Zell Miller isn’t inconsistent: he just says whatever he’s told to say.
On reflection, the most appalling moment in Zell Miller’s convention performance didn’t come when he was shouting angrily or attacking Kerry. It came when he was speaking tenatively and defending himself.
Jeff Greenfeld asked Miller why, if he considered Kerry such an advocate of national weakness based on his voting record in the 1990s, Miller had such nice things to say about him in 2001.
GREENFIELD: Then why did you say in 2001 that he strengthened the military? You said that three years ago.
MILLER: Because that was the biographical sketch that they gave me.
In effect, this goes:
Q. Why did you say one thing then and another thing now?
A. Because I was told to say that then.
And presumably, told to say this now.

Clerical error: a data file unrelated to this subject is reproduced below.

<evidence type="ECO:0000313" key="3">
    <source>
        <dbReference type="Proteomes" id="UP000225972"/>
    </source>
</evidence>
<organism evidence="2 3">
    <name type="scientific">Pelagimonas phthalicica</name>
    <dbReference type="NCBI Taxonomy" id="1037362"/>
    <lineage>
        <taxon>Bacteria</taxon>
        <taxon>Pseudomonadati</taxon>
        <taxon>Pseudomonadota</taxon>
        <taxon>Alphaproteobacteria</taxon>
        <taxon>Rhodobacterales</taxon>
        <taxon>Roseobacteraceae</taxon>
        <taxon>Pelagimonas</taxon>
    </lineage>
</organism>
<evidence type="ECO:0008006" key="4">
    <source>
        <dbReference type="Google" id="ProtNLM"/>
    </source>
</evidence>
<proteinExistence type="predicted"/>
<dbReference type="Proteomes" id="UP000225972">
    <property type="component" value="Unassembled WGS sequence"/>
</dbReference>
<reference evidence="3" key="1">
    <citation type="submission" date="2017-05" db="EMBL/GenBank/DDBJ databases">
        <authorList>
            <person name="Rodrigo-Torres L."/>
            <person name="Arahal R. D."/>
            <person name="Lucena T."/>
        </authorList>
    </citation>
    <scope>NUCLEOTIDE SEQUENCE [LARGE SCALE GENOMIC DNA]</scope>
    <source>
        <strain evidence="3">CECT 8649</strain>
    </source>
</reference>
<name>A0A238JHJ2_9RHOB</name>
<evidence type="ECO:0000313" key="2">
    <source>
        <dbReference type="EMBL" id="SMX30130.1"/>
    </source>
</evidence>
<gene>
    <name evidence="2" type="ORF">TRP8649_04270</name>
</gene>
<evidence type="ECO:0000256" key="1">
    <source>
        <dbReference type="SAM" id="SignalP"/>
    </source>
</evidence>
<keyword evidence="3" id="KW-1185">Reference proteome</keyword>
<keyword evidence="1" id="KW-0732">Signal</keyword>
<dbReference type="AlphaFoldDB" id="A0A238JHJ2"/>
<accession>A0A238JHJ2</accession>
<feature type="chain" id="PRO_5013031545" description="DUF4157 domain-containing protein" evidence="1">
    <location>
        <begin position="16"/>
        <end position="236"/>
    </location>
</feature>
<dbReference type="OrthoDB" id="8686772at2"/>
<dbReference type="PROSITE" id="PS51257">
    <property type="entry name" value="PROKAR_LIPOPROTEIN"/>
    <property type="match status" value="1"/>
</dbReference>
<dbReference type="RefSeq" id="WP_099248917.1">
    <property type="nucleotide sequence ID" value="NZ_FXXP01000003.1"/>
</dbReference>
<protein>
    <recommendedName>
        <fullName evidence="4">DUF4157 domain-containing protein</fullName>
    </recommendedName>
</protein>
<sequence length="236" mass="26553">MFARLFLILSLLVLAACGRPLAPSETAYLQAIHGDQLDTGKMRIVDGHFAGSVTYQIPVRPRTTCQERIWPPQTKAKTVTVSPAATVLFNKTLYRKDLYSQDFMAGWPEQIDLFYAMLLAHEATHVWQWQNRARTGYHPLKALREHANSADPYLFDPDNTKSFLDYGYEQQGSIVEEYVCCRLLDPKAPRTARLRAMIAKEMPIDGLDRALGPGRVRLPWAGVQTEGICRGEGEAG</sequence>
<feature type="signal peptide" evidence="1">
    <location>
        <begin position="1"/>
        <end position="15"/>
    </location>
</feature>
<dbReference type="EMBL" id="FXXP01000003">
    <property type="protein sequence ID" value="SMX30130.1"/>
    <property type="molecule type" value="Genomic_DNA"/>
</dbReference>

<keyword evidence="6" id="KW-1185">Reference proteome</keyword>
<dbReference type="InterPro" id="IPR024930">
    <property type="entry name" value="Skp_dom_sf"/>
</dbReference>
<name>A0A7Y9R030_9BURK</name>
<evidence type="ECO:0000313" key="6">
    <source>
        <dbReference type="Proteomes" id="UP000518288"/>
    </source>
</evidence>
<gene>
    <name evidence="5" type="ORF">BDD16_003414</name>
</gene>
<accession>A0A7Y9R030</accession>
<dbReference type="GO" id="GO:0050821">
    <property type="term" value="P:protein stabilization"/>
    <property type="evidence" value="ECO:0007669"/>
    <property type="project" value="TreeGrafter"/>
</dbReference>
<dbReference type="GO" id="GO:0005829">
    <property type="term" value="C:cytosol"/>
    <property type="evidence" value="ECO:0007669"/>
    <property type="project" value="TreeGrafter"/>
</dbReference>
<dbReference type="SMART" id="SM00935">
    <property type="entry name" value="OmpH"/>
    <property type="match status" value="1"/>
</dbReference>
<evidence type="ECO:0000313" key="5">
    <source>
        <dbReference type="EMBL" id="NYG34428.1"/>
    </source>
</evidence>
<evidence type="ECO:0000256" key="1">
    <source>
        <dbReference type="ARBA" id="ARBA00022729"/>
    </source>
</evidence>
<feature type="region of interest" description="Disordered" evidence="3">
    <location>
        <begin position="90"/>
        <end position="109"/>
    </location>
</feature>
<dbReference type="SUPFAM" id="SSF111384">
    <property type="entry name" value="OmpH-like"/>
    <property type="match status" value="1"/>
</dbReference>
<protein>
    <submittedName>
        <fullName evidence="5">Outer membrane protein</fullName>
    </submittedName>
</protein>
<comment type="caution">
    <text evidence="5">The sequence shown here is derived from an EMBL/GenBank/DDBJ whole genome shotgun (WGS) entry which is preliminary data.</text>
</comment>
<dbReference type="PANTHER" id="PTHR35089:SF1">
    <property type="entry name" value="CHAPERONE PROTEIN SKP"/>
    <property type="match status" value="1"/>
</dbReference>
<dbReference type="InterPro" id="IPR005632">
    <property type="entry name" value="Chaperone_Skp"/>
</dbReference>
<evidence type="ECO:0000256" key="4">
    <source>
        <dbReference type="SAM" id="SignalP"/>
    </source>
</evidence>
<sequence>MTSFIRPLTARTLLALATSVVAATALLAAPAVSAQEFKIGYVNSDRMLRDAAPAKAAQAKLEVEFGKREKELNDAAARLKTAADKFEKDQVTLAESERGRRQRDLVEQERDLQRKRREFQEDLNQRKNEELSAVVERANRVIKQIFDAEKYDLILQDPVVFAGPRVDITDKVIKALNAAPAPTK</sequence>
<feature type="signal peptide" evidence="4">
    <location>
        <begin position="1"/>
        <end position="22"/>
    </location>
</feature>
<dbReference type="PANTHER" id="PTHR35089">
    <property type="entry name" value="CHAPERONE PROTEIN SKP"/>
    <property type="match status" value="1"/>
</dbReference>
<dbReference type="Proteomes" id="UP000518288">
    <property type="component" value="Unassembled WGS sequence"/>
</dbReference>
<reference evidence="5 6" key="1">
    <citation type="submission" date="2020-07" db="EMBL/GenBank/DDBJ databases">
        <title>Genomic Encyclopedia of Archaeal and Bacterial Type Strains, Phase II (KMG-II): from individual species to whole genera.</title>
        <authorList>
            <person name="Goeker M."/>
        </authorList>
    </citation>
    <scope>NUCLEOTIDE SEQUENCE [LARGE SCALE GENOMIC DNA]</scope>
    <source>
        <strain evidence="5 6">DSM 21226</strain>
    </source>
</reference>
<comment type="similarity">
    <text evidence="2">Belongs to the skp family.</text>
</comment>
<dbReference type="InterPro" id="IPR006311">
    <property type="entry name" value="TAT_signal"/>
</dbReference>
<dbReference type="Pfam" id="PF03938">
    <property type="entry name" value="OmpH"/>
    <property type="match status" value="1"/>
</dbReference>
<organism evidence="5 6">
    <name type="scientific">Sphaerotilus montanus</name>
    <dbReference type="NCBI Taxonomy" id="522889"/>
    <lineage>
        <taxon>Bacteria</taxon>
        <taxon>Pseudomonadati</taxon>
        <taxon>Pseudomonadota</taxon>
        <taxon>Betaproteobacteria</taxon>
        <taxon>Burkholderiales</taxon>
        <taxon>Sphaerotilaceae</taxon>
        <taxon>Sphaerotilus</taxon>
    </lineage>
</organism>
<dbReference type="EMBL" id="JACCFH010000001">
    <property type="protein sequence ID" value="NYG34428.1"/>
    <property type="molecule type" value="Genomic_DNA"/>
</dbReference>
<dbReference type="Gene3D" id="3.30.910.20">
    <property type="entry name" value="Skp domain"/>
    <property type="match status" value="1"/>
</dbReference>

Author: Mark Kleiman
Professor of Public Policy at the NYU Marron Institute for Urban Management and editor of the Journal of Drug Policy Analysis. Teaches about the methods of policy analysis about drug abuse control and crime control policy, working out the implications of two principles: that swift and certain sanctions don't have to be severe to be effective, and that well-designed threats usually don't have to be carried out.
Drugs and Drug Policy: What Everyone Needs to Know (with Jonathan Caulkins and Angela Hawken)
When Brute Force Fails: How to Have Less Crime and Less Punishment (Princeton, 2009; named one of the "books of the year" by The Economist
Against Excess: Drug Policy for Results (Basic, 1993)
Marijuana: Costs of Abuse, Costs of Control (Greenwood, 1989)
View all posts by Mark Kleiman